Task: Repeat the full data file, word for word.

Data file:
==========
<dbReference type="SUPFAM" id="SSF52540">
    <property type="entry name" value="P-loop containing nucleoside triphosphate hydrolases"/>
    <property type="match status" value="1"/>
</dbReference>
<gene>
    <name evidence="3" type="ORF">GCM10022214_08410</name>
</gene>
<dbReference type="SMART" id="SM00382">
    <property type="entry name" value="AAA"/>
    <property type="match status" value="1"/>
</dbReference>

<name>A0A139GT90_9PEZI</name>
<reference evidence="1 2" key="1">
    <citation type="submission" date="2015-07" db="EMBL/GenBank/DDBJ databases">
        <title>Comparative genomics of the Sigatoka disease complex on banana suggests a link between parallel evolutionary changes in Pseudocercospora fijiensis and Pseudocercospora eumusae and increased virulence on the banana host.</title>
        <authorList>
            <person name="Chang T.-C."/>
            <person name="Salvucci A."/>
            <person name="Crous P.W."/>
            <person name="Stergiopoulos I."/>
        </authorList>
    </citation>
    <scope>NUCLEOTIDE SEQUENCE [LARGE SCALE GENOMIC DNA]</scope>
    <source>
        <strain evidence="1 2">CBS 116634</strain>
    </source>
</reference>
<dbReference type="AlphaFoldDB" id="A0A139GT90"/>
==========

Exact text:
<dbReference type="SUPFAM" id="SSF52540">
    <property type="entry name" value="P-loop containing nucleoside triphosphate hydrolases"/>
    <property type="match status" value="1"/>
</dbReference>
<gene>
    <name evidence="3" type="ORF">GCM10022214_08410</name>
</gene>
<dbReference type="SMART" id="SM00382">
    <property type="entry name" value="AAA"/>
    <property type="match status" value="1"/>
</dbReference>

<name>A0A139GT90_9PEZI</name>
<reference evidence="1 2" key="1">
    <citation type="submission" date="2015-07" db="EMBL/GenBank/DDBJ databases">
        <title>Comparative genomics of the Sigatoka disease complex on banana suggests a link between parallel evolutionary changes in Pseudocercospora fijiensis and Pseudocercospora eumusae and increased virulence on the banana host.</title>
        <authorList>
            <person name="Chang T.-C."/>
            <person name="Salvucci A."/>
            <person name="Crous P.W."/>
            <person name="Stergiopoulos I."/>
        </authorList>
    </citation>
    <scope>NUCLEOTIDE SEQUENCE [LARGE SCALE GENOMIC DNA]</scope>
    <source>
        <strain evidence="1 2">CBS 116634</strain>
    </source>
</reference>
<dbReference type="AlphaFoldDB" id="A0A139GT90"/>